Food is perhaps the greatest trade imbalance of our lifetime.

Food is perhaps the greatest structural trade imbalance of our lifetime.

That more than 80% of the world population live in MEDA and ASIA predicates that a constant trade flow must exist to balance this demand( in prices).

Why must the Grain flow ?


An excerpt from Jacques, S and Simondet, A. (2016)“Traders or Commodity Finance Banks” [1]:

“The world is not created equal in resources, like water. We just need to think about how much water matters for food for example: 1 kilogram of bread requires 1,300 liters of freshwater as highlighted by Hoekstra (2008).

During the drought of 2012 and more recently during June 2015, severe rainfalls hampered the U.S. Midwest, or in other words, the U.S. Midwest had a surplus of moisture and water.

Jacques S. (2015) observed that during each of these two occasions, grain market price signals have jumped with the anticipated crop yield and quality losses inversely impacted global prices and adversely impacted food security. [2]

Cargill, through its global interconnection with the financial markets and its global supply chain, has been able to receive and transmit the price signals to economic agents and act in an effective way to balance the market in prices/quantities or in their water resources equivalent. Jacques, S. (2015)*

Commodity trading entities can tackle issues such as food security and climate change because they serve as a belt between producers on the one hand and consumers and investors on the other, whose interests and exposures offset each other but do not perfectly match.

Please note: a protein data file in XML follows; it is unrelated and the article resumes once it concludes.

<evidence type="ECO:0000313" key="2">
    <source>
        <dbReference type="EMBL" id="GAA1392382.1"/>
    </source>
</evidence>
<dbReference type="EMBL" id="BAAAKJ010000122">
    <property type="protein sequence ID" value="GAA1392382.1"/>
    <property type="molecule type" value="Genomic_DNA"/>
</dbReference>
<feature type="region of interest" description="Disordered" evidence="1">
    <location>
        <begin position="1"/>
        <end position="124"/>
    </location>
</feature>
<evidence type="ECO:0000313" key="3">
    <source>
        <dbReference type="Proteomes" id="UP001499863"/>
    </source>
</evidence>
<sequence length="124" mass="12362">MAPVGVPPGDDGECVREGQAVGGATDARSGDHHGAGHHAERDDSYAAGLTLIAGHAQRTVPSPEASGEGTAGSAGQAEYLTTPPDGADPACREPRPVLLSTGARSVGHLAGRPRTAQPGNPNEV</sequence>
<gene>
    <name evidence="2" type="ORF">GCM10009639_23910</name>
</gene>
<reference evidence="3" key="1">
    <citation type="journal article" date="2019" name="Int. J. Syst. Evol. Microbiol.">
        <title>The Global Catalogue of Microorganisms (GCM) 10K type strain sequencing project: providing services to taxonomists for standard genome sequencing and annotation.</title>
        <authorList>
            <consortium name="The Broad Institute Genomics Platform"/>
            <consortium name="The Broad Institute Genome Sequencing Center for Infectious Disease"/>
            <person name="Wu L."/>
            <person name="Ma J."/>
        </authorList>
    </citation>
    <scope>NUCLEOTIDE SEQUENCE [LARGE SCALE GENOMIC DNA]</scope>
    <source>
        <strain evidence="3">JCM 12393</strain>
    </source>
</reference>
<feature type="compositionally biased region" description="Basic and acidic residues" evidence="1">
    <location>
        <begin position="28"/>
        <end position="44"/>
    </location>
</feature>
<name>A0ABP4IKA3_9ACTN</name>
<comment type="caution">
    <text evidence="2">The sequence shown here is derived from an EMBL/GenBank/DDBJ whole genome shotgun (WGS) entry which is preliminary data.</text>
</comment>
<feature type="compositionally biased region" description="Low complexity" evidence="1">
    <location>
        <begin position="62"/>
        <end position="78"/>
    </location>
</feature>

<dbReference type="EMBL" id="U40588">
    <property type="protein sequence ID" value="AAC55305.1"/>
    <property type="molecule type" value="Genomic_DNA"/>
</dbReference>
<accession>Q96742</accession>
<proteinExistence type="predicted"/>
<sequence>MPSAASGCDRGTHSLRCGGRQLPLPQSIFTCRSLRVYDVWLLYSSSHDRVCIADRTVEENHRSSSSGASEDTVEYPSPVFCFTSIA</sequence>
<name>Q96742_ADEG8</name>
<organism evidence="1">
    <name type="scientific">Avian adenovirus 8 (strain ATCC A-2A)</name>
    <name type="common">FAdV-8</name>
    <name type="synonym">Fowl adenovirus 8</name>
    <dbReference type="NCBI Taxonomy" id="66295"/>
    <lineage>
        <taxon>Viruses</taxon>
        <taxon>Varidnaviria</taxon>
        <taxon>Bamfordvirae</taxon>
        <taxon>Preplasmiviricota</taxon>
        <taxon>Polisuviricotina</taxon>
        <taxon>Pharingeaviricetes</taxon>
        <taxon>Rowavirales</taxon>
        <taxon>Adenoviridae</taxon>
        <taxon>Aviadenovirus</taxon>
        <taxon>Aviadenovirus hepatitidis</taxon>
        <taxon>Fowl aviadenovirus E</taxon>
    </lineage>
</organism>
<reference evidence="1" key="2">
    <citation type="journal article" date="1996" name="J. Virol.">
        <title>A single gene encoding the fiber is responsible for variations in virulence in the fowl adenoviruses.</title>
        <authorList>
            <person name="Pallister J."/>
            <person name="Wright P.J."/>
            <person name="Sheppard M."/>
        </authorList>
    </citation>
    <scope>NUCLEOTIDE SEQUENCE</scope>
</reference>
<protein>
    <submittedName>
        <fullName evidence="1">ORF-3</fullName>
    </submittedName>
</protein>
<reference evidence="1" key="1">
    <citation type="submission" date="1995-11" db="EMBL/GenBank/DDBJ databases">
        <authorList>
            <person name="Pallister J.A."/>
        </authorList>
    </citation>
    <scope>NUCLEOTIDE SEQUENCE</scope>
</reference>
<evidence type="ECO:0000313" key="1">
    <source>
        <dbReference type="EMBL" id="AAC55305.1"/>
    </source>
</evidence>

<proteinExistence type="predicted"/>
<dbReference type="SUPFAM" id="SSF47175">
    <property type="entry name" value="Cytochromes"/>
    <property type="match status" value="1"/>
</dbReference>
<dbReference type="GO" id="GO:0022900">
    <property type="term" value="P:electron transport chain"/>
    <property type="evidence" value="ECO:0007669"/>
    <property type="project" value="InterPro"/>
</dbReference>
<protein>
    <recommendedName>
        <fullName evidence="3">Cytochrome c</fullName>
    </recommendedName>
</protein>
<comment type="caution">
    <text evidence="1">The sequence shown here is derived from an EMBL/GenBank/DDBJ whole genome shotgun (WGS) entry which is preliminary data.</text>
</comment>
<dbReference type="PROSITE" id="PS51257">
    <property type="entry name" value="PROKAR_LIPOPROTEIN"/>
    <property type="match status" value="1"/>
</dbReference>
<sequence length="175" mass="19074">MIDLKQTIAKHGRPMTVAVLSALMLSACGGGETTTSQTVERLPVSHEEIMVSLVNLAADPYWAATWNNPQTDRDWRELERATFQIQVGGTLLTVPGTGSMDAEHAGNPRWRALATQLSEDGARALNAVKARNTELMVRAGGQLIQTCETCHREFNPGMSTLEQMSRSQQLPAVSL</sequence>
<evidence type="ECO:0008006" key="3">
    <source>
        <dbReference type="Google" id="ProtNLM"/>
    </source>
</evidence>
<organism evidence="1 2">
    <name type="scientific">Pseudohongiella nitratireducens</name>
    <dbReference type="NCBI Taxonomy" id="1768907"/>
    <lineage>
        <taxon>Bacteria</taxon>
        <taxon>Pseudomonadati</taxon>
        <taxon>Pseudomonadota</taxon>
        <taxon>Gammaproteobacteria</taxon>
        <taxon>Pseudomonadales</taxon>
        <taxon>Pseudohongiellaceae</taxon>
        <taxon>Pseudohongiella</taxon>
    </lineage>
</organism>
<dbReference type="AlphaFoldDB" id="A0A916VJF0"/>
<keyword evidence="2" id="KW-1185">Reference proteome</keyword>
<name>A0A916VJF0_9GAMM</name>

Global food imbalances are mirrored and priced into the logistics.

Processing capacity and food supply offset each other but in net terms do not perfectly match.

“Spatial trades”, can also favor the appearance of quite unusual trades between continents. 

ABCDs buy grain, hedge it and look for opportunities to sell it in the time-space. (Jacques, S and Simondet 2016).

Bunge is an integral part of Agribusinesses the and food markets on six continents.[3]

The cheapest and most efficient chain wins the ports, nominates the vessels and makes the market in a region.

Grain freight movements create the market for the farmers. By implicitly facilitating the vessel transportation, G3 is also market-maker for other traders.

The conditions favoring the appearance of a space trade in grains and dry-freight at a multi decadelow have led to an unexpected trans-atlantic trade.

The space doesn’t match geo-spatial supply and the soybean refining capacity doesn’t correspond to the requirement of the local market. You can immediately see why the commodity needs to flow.

Bunge North America “swaps” the soybeans for soymeal with Bunge Europe to be re-imported as backhaul (in space) and/or later in the year (in time).


Trans-Atlantic Soymeal for Soybeans swap and triangulation of supramax ECC/NWE.

Price is the other great equalizer of the supply  when grain  won’t or can’t flow.

Grain is life and grain must flow.


[1] Jacques, S and Simondet, A. (2016)“Traders or Commodity Finance Banks”, Navigating the commodities markets with Freight and Spreads , September 9, 2016.

[2] Jacques, S. (2015, July 31). Froth in the Corn. retrieved from

[3] Jacques, S. (2016) Trans-atlantic Opportunities can appear in unexpected ways.

© 2017 Navigating the commodity markets with Freight and Spreads

For impartial unprejudiced advices with an assistance on trading and the operational issues affecting the industry translated into market terms.

Simon Jacques +1-226-348-5610

Commodity trading and finance.

Advising the producer, processor and end-user in North America.



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